Anti-nuclear mob ransacks hospital in India

A mob opposing a government plan to build a nuclear plant in the western Indian state of Maharashtra ransacks a hospital and sets buses on fire during a protest strike.
Police officers beat a man during a protest in Ratnagiri, south of Mumbai, on Tuesday. Indians protesting against a planned nuclear power plant attacked a hospital and torched buses. (Reuters)

A mob opposing a government plan to build a nuclear plant in the western Indian state of Maharashtra ransacked a hospital and set buses on fire Tuesday during a protest strike.

Residents of Jaitapur have been protesting the proposed plant since the government's plans became public four years ago. The opposition has grown since Japan's nuclear crisis, with critics noting that Jaitapur is in a seismic zone.

The general strike was called after police fired to disperse protesters who attacked a police station Monday, killing one person.

The town's streets were mostly deserted as the strike took effect. But by midday, groups of people converged on the street, shouting slogans against the government. The mob later ransacked a government-run hospital and set at least three public transport buses on fire, police said.

Construction is to start this year on the first of six units at the proposed $10 billion plant, billed as the biggest in the world.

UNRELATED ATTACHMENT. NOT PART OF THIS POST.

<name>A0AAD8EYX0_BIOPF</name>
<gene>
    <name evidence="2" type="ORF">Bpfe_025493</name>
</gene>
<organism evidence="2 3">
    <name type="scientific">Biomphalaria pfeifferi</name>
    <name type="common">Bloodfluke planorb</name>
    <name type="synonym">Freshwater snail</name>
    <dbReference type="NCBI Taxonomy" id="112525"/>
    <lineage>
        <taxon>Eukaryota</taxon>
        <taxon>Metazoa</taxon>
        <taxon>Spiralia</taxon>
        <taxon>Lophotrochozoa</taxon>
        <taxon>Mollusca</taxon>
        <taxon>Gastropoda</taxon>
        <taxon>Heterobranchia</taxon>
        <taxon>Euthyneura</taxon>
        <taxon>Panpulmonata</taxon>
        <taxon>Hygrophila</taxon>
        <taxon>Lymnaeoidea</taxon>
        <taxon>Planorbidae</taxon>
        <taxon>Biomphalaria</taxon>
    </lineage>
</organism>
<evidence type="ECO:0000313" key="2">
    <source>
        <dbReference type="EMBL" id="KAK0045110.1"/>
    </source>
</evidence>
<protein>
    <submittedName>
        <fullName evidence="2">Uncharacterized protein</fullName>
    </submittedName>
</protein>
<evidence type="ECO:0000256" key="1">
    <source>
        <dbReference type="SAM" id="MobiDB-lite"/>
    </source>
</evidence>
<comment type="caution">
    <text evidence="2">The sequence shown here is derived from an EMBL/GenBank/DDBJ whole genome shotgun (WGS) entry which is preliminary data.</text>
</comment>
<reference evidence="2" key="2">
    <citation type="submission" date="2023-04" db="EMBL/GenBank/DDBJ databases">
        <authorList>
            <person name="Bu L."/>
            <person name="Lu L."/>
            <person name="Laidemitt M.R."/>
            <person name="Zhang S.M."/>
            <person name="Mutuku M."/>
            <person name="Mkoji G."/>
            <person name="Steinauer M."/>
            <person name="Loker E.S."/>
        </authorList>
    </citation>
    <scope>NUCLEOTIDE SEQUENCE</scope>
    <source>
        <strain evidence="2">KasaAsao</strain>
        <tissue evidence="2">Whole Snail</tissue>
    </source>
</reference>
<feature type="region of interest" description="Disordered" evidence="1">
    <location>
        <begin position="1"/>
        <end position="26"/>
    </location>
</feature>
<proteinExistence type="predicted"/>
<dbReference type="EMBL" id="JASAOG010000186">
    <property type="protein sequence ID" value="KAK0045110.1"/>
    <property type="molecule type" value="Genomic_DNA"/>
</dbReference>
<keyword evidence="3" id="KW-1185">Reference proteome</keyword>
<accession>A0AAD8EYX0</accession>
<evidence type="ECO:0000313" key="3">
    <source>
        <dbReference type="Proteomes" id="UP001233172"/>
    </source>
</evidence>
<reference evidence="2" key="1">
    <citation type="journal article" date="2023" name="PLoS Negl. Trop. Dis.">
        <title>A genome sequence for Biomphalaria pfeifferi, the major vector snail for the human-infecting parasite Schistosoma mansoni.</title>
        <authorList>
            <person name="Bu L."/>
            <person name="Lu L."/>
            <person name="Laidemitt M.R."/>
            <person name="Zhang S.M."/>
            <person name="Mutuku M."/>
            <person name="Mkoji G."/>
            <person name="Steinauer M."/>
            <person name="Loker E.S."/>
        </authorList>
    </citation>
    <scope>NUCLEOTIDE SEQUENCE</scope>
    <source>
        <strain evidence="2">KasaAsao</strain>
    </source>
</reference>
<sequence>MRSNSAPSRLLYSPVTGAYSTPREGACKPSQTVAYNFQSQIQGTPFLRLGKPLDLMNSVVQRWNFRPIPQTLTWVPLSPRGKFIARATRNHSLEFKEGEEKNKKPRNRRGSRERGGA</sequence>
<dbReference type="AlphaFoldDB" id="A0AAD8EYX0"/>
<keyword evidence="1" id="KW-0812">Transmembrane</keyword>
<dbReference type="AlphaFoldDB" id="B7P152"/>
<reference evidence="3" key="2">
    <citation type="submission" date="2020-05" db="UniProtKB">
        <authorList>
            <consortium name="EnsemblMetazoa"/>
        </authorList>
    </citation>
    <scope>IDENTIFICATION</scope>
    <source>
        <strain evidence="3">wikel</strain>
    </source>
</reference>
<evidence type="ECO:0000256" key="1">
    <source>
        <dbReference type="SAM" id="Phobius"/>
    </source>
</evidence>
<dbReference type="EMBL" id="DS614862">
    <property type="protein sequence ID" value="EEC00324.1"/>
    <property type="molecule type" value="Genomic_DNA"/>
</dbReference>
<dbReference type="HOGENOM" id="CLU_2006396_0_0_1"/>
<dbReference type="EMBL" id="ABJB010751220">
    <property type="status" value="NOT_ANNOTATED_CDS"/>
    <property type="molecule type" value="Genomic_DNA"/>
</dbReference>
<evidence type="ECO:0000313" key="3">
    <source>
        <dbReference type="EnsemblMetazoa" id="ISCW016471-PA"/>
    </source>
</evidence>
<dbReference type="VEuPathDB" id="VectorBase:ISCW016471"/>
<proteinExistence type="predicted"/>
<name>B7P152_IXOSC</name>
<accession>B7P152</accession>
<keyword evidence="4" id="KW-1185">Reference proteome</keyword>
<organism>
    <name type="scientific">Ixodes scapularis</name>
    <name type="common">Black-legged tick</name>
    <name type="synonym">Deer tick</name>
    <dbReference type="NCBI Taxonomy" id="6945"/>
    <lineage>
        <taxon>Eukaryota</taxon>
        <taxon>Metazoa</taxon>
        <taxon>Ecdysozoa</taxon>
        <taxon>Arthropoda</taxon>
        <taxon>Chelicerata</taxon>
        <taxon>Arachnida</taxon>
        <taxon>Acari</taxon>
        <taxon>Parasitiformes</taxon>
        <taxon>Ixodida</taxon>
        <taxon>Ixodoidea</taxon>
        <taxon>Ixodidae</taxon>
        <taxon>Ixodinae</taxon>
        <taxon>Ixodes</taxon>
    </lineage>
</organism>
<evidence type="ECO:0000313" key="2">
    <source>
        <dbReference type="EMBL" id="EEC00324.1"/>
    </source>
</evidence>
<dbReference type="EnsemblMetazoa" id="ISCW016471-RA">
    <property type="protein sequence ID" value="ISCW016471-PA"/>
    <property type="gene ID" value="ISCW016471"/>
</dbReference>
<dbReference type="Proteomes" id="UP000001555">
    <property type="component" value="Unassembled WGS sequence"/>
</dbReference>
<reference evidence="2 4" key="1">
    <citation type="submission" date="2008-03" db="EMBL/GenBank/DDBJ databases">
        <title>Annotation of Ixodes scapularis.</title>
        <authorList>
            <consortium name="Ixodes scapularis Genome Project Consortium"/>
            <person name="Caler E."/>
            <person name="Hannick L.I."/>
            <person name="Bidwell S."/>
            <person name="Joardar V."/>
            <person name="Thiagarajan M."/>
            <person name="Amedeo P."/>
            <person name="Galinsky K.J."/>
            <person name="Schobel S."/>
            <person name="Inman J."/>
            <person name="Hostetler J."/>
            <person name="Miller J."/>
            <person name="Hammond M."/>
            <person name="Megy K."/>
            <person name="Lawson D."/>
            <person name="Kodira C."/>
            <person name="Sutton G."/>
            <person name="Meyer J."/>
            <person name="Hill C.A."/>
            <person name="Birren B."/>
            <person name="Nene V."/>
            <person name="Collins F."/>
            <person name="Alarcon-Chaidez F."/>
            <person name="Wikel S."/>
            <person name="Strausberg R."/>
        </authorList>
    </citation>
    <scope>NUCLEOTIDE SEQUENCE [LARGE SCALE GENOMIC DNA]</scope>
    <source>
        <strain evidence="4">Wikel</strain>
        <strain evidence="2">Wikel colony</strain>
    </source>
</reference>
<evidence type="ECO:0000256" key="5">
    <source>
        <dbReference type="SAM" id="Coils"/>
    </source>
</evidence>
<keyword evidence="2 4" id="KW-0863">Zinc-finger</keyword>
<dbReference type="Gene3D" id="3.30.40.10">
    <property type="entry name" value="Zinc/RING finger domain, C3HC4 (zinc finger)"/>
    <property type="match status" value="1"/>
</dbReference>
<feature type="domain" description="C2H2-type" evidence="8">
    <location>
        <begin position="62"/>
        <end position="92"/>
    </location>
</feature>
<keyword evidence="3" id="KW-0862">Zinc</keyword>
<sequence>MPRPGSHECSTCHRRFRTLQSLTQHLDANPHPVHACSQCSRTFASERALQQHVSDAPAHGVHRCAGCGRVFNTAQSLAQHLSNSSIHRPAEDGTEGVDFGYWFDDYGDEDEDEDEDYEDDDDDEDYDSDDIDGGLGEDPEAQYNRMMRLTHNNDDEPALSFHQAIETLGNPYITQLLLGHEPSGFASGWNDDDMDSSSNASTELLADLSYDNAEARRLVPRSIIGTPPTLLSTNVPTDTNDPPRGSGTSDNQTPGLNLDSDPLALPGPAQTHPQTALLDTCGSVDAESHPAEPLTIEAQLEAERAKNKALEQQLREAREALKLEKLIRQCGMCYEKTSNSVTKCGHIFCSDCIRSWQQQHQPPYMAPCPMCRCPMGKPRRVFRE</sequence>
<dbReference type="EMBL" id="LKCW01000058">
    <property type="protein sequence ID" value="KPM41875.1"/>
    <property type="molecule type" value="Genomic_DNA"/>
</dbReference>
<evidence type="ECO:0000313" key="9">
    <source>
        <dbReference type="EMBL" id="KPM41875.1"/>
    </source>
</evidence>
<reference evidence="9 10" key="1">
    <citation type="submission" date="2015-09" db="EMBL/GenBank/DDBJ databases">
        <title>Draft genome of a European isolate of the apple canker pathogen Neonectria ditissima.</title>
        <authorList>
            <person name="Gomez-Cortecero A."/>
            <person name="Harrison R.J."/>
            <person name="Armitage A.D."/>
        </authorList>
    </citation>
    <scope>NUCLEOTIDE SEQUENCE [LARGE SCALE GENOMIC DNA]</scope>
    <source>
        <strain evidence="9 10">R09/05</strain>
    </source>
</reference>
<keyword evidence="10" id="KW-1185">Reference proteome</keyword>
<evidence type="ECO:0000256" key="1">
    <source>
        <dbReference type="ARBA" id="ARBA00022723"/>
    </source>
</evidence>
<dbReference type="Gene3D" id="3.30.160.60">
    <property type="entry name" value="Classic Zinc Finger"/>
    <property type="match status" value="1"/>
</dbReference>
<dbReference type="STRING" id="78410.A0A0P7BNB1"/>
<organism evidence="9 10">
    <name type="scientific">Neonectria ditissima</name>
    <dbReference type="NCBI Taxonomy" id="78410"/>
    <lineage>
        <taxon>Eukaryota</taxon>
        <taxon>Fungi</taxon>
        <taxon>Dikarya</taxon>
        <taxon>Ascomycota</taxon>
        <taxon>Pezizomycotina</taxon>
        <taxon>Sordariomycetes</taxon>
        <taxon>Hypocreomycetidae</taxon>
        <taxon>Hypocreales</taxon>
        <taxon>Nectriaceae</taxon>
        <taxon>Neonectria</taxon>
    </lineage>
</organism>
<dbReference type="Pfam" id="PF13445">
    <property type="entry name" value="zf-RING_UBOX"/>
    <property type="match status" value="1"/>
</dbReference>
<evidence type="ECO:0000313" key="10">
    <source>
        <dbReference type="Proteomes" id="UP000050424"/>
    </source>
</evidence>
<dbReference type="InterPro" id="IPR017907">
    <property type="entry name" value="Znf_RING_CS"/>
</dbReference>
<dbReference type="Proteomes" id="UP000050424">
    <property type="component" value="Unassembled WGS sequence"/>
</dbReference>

The project by the French nuclear energy company Areva will generate 9,900 megawatts of power when completed. The first unit is expected to start producing power in 2018.

India's Environment Minister Jairam Ramesh has said additional safeguards will be taken in light of the troubles at the Fukushima nuclear power plant. The Fukushima plant's cooling systems were destroyed by an earthquake and tsunami last month, and the Japanese operator has struggled to get the plant back under control.

Fukushima a 'wake-up call'

Ramesh described the events unfolding at Fukushima as a "wake-up call," but said India could not abandon nuclear energy in its quest for clean energy to fuel its rapid economic growth.

The government has countered protesters by asserting that the site is safe and the plant's location on a high cliff would save it from being hit by a tsunami.

Jaitapur is about 420 kilometres south of Mumbai, India's financial hub and the Maharashtra state capital.

Anti-nuclear protesters plan to march Saturday from a nuclear power plant near Mumbai to Jaitapur to oppose the new project.

At present, nuclear energy forms only three per cent of power available in India. The government has announced plans to increase the share of its nuclear power generation to 13 per cent of its energy basket by 2030 to meet the rising demand for electricity.